An ongoing interest in small urban spaces and their uses prompted DoUC to wonder, why do parkettes exist across the GTA and how can these spaces be used in a more meaningful way?
The term “Parkette” is almost exclusively unique to Toronto, used as a label for small park spaces of less than 0.1 hectare. Using a variety of self-directed research methods, including interviews with city employees and site visits, we learned that each of the six former municipalities that are now part of Toronto had their own policy for establishing parkettes. Differences in those policies created variation between spaces, leaving the current city with an assorted collection of small parks.
The findings of this research initially became an article for On Site Review that examined the concept and characteristics of parkettes, and developed eight typologies of Toronto’s parkettes to better organize and understand this public asset—Lakefront Slips, Subway Surplus Lands, Road Allowance, Traffic Allowance, Awkward Situations, Urban Cuts, Grid Interrupted and Other.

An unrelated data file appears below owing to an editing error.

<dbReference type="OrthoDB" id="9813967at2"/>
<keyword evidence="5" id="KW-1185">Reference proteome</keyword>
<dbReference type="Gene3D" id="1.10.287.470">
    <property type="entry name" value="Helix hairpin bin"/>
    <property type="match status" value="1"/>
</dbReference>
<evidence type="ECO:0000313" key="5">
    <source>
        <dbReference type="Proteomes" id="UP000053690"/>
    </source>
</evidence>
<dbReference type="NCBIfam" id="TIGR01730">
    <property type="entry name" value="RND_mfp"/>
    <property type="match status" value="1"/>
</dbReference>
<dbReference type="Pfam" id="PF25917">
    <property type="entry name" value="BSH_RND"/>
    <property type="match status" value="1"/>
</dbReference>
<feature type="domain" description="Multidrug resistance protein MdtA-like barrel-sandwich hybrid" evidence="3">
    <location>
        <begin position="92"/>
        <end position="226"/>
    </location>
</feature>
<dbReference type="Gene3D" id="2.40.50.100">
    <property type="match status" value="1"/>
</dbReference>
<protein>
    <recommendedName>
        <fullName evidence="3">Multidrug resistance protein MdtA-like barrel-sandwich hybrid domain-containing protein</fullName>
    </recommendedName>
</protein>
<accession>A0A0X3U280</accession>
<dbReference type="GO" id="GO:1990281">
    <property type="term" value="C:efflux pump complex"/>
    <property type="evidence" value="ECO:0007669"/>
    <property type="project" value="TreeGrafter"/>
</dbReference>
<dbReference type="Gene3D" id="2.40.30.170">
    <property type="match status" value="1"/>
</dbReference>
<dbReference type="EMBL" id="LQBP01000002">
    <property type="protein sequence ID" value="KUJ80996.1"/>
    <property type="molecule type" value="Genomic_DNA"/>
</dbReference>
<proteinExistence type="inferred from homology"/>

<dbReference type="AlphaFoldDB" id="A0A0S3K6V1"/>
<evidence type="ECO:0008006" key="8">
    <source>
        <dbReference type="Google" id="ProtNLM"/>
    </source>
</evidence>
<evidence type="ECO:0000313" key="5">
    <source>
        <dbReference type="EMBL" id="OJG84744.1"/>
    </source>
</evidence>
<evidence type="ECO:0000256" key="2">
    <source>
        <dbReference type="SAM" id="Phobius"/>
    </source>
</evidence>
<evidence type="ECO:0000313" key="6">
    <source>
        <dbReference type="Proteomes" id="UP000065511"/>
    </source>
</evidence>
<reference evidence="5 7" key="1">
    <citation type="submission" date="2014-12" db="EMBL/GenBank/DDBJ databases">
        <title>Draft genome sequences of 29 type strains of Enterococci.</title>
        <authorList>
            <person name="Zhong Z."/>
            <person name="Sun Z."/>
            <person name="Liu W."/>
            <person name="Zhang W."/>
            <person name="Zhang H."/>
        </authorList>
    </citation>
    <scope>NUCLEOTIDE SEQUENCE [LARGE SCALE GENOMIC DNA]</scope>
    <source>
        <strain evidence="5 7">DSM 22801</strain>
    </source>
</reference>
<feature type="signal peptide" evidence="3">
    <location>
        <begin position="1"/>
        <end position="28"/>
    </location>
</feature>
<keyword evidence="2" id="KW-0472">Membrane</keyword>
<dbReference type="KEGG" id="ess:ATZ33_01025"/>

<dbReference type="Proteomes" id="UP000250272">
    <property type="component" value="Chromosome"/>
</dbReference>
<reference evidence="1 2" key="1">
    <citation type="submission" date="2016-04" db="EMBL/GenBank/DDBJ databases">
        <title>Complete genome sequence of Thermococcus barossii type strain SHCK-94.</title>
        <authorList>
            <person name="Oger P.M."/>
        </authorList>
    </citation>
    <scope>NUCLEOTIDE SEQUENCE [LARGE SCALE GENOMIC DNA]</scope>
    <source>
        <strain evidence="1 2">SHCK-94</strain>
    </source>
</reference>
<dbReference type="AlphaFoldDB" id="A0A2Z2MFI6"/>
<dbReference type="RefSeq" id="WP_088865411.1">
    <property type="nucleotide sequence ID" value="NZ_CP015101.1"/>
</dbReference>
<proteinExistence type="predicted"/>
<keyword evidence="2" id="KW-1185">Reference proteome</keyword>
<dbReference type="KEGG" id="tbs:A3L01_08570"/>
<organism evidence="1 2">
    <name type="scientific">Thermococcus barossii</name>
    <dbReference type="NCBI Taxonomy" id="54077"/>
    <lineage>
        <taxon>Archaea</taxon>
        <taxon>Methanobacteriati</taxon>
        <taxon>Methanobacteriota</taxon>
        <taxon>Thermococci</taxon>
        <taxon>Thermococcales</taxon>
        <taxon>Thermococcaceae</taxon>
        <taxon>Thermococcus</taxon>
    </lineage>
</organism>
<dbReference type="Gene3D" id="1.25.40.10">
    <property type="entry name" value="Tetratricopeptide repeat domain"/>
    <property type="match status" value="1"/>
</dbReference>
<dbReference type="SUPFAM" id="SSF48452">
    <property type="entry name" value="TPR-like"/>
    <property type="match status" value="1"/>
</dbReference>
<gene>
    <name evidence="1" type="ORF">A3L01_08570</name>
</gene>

The publication sparked interest with Harbourfront Centre who saw value in pursuing further research, commissioning DoUC to create an installation as part of the New City Landscape exhibition. All of Toronto’s parkettes were identified and categorized within the eight typologies by DoUC, creating an exhaustive catalogue of the parkette spaces. The typologies themselves were also explored and developed further, building an overall system of classification that allows for a more consequential discussion of the spaces as an entire system rather than as independent properties.
The installation visualized this information with a giant 3D catalogue of the spaces using photographs and colour-coded classification within the eight typologies, giving people the chance to quickly grasp the overall characteristics, categories and potential as a collective resource. By considering them this way, design strategies could be developed for entire categories as well as on an individual basis.
Equipped with a simplified way to understand this important but underused city resource, the objective was to prompt people to ask further questions such as: How can all of these small and sometimes leftover park spaces have more meaning? What does park space mean to Toronto? How can this public land be used for the public good? In what ways could the community benefit if some of this space was sold and the money reinvested in new ideas?